Timothy Fasel

Timothy Fasel attended Case Western Reserve University in Cleveland, Ohio, where he graduated summa cum laude with a B.S.E. in Aerospace Engineering in 2002. He was admitted to, and attended, the prestigious Los Alamos Dynamics Summer School at Los Alamos National Laboratory (LANL) in the summer of 2001. Through this experience he became interested in the field of Structural Health Monitoring (SHM) and met Dr. Michael Todd, who was then working at the Naval Research Laboratory in Washington, D.C. When Dr. Todd became a professor in the Structural Engineering Department at the University of California San Diego (UCSD) in 2003, Tim immediately recognized that enrolling at UCSD and working for Dr. Todd would be an excellent opportunity to continue his education in the field of SHM (as well as to enjoy the outstanding San Diego weather). Tim enrolled in the Ph.D. program at UCSD in the fall of 2003 and was awarded a National Defense Science and Engineering Graduate Fellowship from 2004-2007. He also received support from the newly formed Engineering Institute, which is a collaboration between LANL and the UCSD Jacobs School of Engineering whose mission is to develop a comprehensive approach for conducting mission-driven, multidisciplinary engineering research. Tim’s Ph.D. research focused on nonlinear time series analysis, pattern recognition and classification, and the use of novel piezoelectric transducers used in combination to detect, locate, and classify incipient damage in bolted and bonded structural connections. He completed his Ph.D. in 2009 after authoring 6 peer-reviewed journal articles and 10 conference proceedings. After graduation Tim has worked at a San Diego consulting engineering firm as an Analysis Engineer with expertise in the static, dynamic, nonlinear, and aeroelastic analysis of mechanical and aerospace systems using FEMAP and NASTRAN and specializing in the areas of signal processing, statistics, and pattern recognition.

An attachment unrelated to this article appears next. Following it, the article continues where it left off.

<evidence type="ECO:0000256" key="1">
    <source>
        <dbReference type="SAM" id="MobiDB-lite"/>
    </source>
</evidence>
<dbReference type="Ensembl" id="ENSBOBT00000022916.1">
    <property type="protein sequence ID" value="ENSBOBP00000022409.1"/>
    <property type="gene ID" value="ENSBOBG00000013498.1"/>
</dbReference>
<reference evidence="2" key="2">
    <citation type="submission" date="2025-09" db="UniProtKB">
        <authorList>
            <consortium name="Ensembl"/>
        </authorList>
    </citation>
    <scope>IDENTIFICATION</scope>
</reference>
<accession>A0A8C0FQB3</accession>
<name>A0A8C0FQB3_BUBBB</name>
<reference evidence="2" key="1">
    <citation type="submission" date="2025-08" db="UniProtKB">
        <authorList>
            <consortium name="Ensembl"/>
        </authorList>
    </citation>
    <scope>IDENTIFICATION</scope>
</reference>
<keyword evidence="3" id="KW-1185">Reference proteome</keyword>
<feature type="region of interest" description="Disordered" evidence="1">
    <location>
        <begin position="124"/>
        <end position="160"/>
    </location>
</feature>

Ph.D. Dissertation: “Chaotic Ultrasonic Excitation and Statistical Pattern Recognition for Structural Damage Classification”

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